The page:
Just as Matthew Perry doesn’t like Keanu Reeves for seemingly no reason, Quentin Tarantino is going in on Bill Murray. Of course, Murray has a lot of variation in his filmography, so there is a lot more to work with. But Tarantino doesn’t seem to be a fan of much of what does, so much that he dedicated multiple paragraphs to it in his new book, Cinema Speculation. What is it with Hollywood men airing out all of their grievances in a book?
The director used the actor as an example of a specific type of over-used ’80s movie trope that Murray became known for, you know the sleazy guy who has some revelation and then becomes a Good Guy over the course of 120 minutes. Tarantino is not a fan of some of Murray’s most iconic roles, like his cynical Phil from Groundhog Day or the down-on-his-luck John from Stripes.
Tarantino critiqued the trope in a new excerpt per IndieWire:
If you did make a movie about a f*cking bastard, you could bet that fucking bastard would see the error of their ways and be redeemed in the last twenty minutes. Like for example, all of Bill Murray’s characters
How does Murray in Stripes go from being an iconoclastic pain in the ass, who deserves to get beat up by Drill Sergeant Warren Oates, to rallying the troops (“That’s the fact, Jack!”), and masterminding a covert mission on foreign soil? And Stripes was one of the hip movies. Film critics always preferred Bill Murray to Chevy Chase. Yet, more often than not, Chase remained the same sarcastic aloof asshole at the film’s end he was at the beginning. Or at least his conversion wasn’t the whole point of the movie as it was in Scrooged and Groundhog Day.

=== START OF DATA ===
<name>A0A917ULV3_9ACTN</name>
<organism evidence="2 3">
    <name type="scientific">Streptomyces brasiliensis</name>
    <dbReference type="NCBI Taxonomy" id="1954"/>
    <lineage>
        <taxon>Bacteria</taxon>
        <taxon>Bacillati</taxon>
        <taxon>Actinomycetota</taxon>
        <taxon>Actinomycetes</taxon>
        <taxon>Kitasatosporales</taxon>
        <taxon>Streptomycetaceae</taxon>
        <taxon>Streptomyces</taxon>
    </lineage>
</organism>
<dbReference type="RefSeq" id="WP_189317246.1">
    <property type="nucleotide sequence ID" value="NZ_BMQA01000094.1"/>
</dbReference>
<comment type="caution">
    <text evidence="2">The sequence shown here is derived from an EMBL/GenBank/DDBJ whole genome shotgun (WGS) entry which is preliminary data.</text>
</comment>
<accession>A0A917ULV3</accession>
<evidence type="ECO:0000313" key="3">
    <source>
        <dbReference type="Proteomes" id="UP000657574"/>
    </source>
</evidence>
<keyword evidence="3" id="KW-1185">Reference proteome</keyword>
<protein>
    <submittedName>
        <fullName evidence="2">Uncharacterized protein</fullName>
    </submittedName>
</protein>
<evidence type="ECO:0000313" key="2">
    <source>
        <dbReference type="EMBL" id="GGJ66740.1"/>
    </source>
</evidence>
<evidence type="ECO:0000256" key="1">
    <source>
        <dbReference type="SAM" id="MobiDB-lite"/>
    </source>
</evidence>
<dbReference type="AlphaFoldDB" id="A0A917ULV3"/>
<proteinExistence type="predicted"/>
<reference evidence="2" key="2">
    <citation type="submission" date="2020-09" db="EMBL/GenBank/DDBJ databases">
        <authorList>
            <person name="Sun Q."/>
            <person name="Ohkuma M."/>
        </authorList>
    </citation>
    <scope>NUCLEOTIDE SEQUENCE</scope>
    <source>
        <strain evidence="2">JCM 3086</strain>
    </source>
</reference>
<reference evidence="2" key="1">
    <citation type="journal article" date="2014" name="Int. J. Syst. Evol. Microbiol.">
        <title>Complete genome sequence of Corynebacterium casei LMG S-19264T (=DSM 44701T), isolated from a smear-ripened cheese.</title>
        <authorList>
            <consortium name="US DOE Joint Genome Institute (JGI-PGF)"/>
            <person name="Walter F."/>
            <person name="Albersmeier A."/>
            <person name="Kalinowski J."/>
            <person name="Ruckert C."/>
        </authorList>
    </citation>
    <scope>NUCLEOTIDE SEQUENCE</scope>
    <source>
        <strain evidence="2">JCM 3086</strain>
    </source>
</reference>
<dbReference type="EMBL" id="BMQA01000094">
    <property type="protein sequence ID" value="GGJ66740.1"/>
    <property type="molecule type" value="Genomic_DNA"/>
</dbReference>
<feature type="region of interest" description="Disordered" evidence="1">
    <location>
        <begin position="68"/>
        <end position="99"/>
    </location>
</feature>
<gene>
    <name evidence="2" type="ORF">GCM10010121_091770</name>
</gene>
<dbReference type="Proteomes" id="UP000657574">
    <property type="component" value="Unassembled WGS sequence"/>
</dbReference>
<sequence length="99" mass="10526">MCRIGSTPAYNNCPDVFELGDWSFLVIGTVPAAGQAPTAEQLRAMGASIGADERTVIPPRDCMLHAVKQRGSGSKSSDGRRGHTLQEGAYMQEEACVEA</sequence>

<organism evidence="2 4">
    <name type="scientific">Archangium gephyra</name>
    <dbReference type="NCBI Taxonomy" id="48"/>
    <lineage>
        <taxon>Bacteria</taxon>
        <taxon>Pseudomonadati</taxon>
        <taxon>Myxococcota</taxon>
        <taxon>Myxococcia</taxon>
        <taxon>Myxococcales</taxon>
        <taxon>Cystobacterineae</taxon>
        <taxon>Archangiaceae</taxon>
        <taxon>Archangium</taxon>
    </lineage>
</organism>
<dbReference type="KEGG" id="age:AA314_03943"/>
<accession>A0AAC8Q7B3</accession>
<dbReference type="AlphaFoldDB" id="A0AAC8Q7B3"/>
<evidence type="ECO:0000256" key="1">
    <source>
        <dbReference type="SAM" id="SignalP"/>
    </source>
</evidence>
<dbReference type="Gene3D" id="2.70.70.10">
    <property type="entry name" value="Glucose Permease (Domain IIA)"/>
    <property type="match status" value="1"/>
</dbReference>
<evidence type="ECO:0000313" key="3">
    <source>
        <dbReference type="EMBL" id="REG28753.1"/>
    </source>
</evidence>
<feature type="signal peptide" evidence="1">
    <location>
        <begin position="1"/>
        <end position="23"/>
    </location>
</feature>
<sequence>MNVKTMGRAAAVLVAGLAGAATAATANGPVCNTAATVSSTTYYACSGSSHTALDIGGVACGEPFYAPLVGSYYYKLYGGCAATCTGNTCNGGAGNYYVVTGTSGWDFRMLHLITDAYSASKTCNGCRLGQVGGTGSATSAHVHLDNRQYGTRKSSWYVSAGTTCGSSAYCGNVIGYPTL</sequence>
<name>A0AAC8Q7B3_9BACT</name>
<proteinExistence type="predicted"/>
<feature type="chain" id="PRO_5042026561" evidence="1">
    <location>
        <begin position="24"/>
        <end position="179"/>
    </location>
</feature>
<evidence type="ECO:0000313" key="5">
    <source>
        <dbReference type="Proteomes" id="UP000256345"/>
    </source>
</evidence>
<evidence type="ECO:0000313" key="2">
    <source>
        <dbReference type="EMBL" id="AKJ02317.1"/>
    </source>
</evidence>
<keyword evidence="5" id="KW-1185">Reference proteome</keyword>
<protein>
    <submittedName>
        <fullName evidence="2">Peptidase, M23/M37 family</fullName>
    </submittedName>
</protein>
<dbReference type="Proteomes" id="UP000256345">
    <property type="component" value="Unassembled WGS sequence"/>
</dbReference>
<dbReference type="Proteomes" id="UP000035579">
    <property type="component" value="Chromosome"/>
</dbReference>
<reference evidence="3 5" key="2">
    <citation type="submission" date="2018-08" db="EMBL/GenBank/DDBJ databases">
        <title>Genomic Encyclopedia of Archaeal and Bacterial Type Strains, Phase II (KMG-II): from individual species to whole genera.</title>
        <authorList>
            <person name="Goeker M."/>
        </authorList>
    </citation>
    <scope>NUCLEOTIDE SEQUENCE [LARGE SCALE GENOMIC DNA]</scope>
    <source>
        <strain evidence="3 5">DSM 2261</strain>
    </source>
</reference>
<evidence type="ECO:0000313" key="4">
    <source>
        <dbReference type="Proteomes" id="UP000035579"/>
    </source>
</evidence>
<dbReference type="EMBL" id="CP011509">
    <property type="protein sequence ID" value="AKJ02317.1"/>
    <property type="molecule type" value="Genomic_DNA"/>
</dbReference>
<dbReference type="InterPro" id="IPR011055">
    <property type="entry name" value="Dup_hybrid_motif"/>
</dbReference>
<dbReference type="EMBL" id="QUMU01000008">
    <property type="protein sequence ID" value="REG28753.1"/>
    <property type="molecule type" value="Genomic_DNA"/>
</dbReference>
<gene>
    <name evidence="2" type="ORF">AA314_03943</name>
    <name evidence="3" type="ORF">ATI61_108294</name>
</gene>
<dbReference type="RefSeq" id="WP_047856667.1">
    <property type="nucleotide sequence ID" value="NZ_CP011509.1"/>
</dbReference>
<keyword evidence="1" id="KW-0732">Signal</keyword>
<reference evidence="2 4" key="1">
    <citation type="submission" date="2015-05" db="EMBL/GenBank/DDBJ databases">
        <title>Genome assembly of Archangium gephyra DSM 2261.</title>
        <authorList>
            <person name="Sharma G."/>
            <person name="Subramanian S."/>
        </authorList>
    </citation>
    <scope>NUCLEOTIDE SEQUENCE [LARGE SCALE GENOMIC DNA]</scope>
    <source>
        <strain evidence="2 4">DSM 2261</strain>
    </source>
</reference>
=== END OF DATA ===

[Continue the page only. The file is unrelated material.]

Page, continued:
Admittedly, when you don’t give a f*ck about other people’s feelings, it probably does wonders for your caustic wit. But I’ve always rejected the idea that Bill Murray’s characters needed redemption. Yeah, maybe he charmed Andie MacDowell [in Groundhog Day], but does anybody think a less sarcastic Bill Murray is a better Bill Murray.
There are definitely a few things to critique Bill Murray for, though a 40-year-old movie appears to be an odd focus. Then again, one assumes that Tarantino penned this book long before the Murray on-set accusations surfaced.